House Republican leaders may still be trying to convince their party’s rank-and-file of the need to pass a version of immigration reform which holds out some kind of benefit for immigrants.  In the meantime, they’re sticking with the tried and true.  On Wednesday, the House voted along party lines to pass the ENFORCE Act, a bill which would establish a procedure for lawmakers in Congress to sue the president for failing to faithfully execute the laws.  The bill’s sponsors say it’s intended to counteract what they see as President Obama’s “executive overreach”, and cite his actions on immigration – along with healthcare – as proof.

“Our Constitution is clear: Congress writes our laws and the President enforces them,” said Rep. Bob Goodlatte, the chairman of the House Judiciary Committee, in a press release on March 5 after it passed the committee.  He went on to accuse President Obama of “waiving, amending or ignoring our laws by issuing executive decrees from the Oval Office rather than working with Americans’ representatives in Congress…we’ve witnessed President Obama systematically dismantle our immigration laws and rewrite his signature healthcare law even though he doesn’t have the authority to do so.”

The White House quickly issued a press release saying that if the measure were to pass in the Senate, Obama would veto it.  According to the Huffington Post, Press Secretary Jay Carney told reporters during a Wednesday briefing, “It doesn't require much to look at what House Republicans are doing today and question whether or not they're serious about moving forward on comprehensive immigration reform.” House Democrats also expressed outrage during floor debate over the bill on Wednesday, pointing out that it marked only the second time in the present Congress that the chamber’s GOP leaders had brought a bill on immigration up for a vote.  The first time came in 2012, when Speaker John Boehner (R-Ohio) introduced a measure which would have defunded the Deferred Action for Childhood Arrivals (DACA) program created earlier that year by President Obama – a program which extended protection from deportation and work authorization to many Dreamers, or young undocumented immigrants brought to the US illegally by their parents as children.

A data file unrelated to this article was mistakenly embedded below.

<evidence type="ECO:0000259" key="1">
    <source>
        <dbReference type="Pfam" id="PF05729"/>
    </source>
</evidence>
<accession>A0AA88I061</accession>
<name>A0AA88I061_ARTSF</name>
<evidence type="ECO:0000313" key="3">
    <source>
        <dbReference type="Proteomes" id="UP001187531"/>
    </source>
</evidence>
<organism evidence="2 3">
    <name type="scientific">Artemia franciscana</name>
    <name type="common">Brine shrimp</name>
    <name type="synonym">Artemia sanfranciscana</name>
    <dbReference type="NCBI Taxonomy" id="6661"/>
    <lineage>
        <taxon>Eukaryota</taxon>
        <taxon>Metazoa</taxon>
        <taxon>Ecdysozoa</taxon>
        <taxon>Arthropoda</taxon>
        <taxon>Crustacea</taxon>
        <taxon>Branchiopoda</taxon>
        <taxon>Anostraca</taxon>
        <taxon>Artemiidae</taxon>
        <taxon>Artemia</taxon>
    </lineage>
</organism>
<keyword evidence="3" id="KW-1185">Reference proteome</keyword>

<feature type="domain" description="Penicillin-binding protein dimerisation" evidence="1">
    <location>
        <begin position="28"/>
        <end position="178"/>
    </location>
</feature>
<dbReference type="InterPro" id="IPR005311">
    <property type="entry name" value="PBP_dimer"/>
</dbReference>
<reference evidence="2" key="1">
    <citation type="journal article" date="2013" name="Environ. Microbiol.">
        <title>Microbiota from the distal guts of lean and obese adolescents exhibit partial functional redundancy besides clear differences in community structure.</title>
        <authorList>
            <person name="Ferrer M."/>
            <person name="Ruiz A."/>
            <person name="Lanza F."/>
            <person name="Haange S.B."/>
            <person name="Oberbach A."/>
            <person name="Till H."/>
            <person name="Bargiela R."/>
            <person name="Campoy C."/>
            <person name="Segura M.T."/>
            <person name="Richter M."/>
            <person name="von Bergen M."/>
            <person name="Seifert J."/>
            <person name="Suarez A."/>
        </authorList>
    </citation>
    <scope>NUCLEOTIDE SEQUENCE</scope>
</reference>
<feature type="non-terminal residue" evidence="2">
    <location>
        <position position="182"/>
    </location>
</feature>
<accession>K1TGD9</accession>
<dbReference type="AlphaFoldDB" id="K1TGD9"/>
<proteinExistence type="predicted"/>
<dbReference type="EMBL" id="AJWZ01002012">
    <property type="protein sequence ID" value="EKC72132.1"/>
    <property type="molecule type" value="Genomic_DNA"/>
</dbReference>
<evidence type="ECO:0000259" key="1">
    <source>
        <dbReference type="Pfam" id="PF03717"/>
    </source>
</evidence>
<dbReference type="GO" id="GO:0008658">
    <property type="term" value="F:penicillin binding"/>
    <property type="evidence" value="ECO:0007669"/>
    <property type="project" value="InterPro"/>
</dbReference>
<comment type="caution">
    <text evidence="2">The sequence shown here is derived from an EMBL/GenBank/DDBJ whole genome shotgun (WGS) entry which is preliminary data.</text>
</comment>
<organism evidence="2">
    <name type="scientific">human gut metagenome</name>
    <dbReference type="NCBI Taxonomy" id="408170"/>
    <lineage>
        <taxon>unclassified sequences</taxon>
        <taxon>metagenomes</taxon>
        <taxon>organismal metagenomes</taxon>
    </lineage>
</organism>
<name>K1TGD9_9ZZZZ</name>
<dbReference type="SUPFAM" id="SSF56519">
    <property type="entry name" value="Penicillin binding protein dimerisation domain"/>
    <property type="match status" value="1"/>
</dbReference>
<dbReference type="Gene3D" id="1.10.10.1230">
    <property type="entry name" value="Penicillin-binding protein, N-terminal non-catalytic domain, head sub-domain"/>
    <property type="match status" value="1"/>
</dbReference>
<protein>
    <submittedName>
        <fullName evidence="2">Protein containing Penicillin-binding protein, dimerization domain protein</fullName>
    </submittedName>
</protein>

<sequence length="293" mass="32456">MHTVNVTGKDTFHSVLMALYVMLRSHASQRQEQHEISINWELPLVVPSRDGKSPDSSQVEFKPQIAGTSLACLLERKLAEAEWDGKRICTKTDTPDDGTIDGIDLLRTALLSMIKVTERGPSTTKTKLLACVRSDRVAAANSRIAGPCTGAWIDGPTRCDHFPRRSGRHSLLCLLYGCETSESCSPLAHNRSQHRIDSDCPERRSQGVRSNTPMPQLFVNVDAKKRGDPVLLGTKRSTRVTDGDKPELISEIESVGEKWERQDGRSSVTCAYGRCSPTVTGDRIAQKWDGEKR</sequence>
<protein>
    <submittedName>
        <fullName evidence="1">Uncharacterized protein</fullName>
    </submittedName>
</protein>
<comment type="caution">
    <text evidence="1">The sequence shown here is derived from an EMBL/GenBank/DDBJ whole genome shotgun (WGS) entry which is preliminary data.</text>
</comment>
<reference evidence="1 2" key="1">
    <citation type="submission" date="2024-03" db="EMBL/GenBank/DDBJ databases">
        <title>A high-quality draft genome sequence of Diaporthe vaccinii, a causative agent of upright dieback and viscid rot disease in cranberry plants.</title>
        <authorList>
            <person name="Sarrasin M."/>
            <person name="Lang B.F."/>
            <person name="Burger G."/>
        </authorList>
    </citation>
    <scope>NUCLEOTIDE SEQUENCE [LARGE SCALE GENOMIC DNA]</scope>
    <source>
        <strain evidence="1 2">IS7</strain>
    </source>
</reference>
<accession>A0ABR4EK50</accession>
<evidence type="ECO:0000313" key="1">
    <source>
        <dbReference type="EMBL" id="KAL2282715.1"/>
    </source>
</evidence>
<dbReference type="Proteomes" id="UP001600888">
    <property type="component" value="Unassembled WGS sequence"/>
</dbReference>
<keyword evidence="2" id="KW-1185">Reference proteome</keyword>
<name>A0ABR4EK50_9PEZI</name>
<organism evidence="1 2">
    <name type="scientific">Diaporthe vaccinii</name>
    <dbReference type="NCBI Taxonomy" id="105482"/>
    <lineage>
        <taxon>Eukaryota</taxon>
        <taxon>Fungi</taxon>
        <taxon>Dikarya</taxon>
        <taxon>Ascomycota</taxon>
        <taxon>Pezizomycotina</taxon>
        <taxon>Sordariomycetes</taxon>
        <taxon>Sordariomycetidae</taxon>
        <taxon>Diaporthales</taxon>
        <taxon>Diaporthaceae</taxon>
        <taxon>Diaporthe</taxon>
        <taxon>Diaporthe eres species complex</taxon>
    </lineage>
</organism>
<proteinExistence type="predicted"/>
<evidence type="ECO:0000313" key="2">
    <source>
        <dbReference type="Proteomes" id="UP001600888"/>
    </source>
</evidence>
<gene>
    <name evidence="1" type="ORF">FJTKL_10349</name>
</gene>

“I want to read to you from the Republican principles on immigration,” said Rep. Luis V. Gutiérrez (D-Ill.), a key House Democrat player on the issue. “This is what your caucus put forward. ‘One of the greatest founding principles of our country was that children would not be punished for the mistake of their parents. It is time to provide an opportunity for legal residents of citizenship for those brought to this country as children through no fault of their own and no other place.’ Yet today you want to take away that very ability from the president of the United States.”

Two other similar bills that passed the House Judiciary Committee last week will soon come up for a vote.  One, the Faithful Execution of the Law Act, would require the Attorney General to notify Congress whenever a federal officer in the Justice Department does not faithfully administer the law.  The House will vote on that on Thursday.  The other bill, the Immigration Compliance Enforcement (ICE) Act, would defund any position in the Immigration and Customs Enforcement (ICE) agency which advocates for the rights of immigrants.